Tom King of Readyfire Touts Real Money Smartphone Trivia Apps
Tom King of Readyfire Inc. is one of several gaming entrepreneurs who believes legal U.S. sports betting will be a boon for his business. Readyfire is a smartphone trivia app which millions of people play twice per day.
Readyfire’s twice-daily trivia contests have real money prizes. Players bet on themselves to win the games or, better put, pay an entry fee to enter and collect real money prizes for winning the game or achieving high scores.
The trivia game is considered a skill-game and not a game of chance. In many states, games of skill are still banned, even if they are not technically seen as gambling. Tom King believes the liberalization of sports gaming laws in 10 to 20 US states would help Readyfire become more mainstream.
Who Wins from Legal US Sports Betting?
In the early stages, the likely winners in an expanded sports betting environment will be established sportsbooks and gaming companies. Atlantic City casinos and Monmouth Park Racetrack in Oceanport, New Jersey will be well-positioned to take advantage of the new situation.
Tom King believes his company and those like his eventually will be beneficiaries of the new circumstances. He believes a wide swath of Americans eventually will prefer to use a gaming apps like his instead of going to Twitter or Facebook to post their thoughts.
The business model might not be as easy as it sounds. Game designers are like Readyfire Inc. want to create a prop betting game as easy as Candy Crush. If such games were easy to design, then games as popular as Candy Crush would appear on the market more than a couple of times a decade.
Chris Grove: US Sports Betting Market Analysis
Chris Grove of Eilers & Krejcik Gaming points out another obstacle — the lack of a 50-state regulatory framework. Grove said, “We won’t have a 50-state sports betting market in our lifetime.”
A 50-state solution is exactly what the National Football League (NFL), Major League Baseball (MLB), and National Basketball Association (NBA) want to impose. While the sports leagues failed to enforce the PASPA federal sports betting ban, they now want to extract tribute from sports betting operations in the form of an “integrity fee”. A Major League Baseball spokesman said the other day, if bookmakers do not want to play along, MLB will pursue federal sports betting regulations in the US Congress.
William Hill and Monmouth Park
That is for the future. For the time being, the established gaming companies are moving ahead with state-level sports betting regulations. William Hill CEO Joe Asher described the thought process of his bookmaker company, along with many other sports betting operations: “We always, of course, had an eye outside of the state [Nevada]. We made a bet back in 2013 on Monmouth Park in New Jersey. And obviously, it turned out to be a pretty good bet.”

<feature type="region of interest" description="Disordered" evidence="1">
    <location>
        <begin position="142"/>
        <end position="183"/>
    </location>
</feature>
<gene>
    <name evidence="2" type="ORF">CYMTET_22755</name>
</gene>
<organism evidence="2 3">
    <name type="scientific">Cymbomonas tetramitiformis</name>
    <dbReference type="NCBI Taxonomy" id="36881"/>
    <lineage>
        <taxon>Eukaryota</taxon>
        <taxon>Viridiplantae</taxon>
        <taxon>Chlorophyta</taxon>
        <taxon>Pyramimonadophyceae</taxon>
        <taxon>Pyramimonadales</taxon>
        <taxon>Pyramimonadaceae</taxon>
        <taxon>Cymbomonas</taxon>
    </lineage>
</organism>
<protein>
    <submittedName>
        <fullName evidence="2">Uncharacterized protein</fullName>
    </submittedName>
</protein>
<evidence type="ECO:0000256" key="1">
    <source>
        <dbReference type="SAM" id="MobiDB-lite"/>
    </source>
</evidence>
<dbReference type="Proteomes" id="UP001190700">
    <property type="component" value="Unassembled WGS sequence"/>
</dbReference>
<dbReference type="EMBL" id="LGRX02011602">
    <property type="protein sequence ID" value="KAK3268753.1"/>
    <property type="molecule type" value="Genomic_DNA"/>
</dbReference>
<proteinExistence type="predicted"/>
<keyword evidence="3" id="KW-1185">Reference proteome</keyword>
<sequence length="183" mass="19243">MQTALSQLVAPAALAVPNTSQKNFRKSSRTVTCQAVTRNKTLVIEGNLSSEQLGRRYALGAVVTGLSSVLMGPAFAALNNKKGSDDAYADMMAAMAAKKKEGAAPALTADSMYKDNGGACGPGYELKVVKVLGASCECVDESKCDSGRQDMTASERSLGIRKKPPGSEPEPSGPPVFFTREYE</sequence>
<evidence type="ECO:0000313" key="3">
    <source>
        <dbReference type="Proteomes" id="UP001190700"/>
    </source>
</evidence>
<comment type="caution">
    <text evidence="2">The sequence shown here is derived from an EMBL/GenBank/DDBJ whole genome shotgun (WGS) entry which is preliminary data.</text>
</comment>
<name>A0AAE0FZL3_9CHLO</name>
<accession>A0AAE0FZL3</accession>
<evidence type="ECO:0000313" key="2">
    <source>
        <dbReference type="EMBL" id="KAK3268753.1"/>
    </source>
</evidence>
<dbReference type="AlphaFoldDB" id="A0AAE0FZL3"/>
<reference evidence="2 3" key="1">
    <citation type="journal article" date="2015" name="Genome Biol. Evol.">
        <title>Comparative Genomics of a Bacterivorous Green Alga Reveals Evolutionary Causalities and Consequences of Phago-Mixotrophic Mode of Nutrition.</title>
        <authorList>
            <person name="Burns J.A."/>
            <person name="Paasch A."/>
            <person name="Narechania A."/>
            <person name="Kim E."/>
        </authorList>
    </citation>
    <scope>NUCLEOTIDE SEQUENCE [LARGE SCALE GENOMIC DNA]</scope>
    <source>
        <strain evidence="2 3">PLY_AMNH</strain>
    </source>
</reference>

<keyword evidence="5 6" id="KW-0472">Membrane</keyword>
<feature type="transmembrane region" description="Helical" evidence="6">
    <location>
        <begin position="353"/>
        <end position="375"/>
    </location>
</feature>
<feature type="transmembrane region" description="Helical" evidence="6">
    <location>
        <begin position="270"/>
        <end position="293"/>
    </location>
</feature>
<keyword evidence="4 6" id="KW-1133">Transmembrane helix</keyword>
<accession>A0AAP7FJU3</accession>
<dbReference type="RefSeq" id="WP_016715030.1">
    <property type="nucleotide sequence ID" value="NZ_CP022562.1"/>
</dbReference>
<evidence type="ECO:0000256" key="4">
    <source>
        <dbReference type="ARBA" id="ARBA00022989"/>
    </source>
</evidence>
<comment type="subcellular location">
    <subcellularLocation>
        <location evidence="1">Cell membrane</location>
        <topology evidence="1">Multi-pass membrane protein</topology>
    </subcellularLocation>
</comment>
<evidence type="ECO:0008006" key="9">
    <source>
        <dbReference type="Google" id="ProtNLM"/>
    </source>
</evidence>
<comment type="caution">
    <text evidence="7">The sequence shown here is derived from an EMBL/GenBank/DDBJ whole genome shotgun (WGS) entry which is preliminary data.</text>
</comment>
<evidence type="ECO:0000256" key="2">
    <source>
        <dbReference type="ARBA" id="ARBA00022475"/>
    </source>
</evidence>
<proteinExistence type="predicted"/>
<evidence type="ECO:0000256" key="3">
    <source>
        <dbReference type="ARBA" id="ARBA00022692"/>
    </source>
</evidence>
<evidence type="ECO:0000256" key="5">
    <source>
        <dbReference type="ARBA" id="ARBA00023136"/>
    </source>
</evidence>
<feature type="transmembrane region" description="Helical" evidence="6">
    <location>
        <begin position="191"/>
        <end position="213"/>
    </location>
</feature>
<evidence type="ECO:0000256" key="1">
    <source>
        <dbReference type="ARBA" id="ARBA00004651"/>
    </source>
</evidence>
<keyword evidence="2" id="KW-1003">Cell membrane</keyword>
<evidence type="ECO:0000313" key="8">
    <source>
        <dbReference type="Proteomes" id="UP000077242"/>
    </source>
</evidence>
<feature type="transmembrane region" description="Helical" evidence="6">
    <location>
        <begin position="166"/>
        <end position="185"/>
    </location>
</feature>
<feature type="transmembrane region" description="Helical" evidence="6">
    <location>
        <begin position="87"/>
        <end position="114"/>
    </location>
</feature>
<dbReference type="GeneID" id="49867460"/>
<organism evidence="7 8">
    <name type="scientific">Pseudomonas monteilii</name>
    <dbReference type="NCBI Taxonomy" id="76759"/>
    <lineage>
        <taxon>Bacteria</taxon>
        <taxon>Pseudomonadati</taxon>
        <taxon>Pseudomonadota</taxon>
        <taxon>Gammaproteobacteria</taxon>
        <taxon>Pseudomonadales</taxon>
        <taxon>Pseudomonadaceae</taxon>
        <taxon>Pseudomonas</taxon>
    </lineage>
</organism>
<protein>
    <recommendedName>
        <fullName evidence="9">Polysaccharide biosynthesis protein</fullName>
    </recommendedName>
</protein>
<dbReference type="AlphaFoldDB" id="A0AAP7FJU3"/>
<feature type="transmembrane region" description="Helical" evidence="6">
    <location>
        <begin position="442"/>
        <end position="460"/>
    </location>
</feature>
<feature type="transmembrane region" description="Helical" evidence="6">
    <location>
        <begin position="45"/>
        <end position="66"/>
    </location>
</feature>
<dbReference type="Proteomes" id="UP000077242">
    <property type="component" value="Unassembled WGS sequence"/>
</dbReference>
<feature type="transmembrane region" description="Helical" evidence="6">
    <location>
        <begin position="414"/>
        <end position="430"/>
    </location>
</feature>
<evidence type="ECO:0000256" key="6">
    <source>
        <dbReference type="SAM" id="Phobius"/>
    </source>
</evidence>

Dennis Drazin, whose Monmouth Park (Darby Development) is a business partner with William Hill, said that New Jersey sports betting is only a fortnight away from readiness. Drazin said of the final tweaks to New Jersey sports betting’s framework, “It takes a couple weeks to finish off the technology. We weren’t sure which way the Supreme Court would rule. We were very confident of victory. But there were two paths. And we wanted to make sure we got it right.”
US States with Sports Betting Bills
Seven US states currently have sports betting bills in committee or ready for a floor vote at present: New York, Connecticut, Delaware, Pennsylvania, West Virginia, Mississippi, and Iowa. Another thirteen US states have plans to discuss sports betting regulations in their states: California, Massachusetts, Illinois, Michigan, Indiana, Kansas, Oklahoma, Maryland, Minnesota, Missouri, Rhode Island, Kentucky, and South Carolina.
According to the American Gaming Association, Americans wager roughly $150 billion a year in illegal sports bets. These wagers either go through local bookmakers named bookies or they go through illegal offshore online sportsbooks. Often, bookies launder money by making offshore bets at those same bookmaker sites.
How Legal Sports Betting Affects Bookies
Lawmakers and casino executives believe much of that cash will go to legal sportsbooks, if Americans are given the choice between the two. Dennis Drazin claimed New Jersey would handle $10 billion a year in sports wagers.
One thing everyone agrees on is the US Supreme Court decision is good for business. Mark Cuban, the billionaire owner of the Dallas Mavericks, said on CNBC of the ruling, “I think everyone who owns a top four professional sports team just basically saw the value of their team double.”
Some bookies told the New York Times those figures were overblown. They say their businesses will be unaffected for the most part. The anonymous bookies said that many gamblers will want (1) to bet on credit and (2) try to avoid taxes on sports bets. Since legal sportsbooks will not allow bettors to wager on credit, many will continue to go to bookies. Since legal sportsbooks collect state taxes and report big winnings to the feds, many sports gamblers will stay in the underground sports betting industry.
Perhaps that is bravado from unaccountable local bookmakers. Or perhaps the executives and officials who push legal sports betting are exaggerating a bit. Perhaps the truth is somewhere in the middle. Whatever the case, sports betting startups like Readyfire Inc. want their part of the action. Tom King and a wave of gaming entrepreneurs like him will try to turn a buck on the next generation of proposition bets.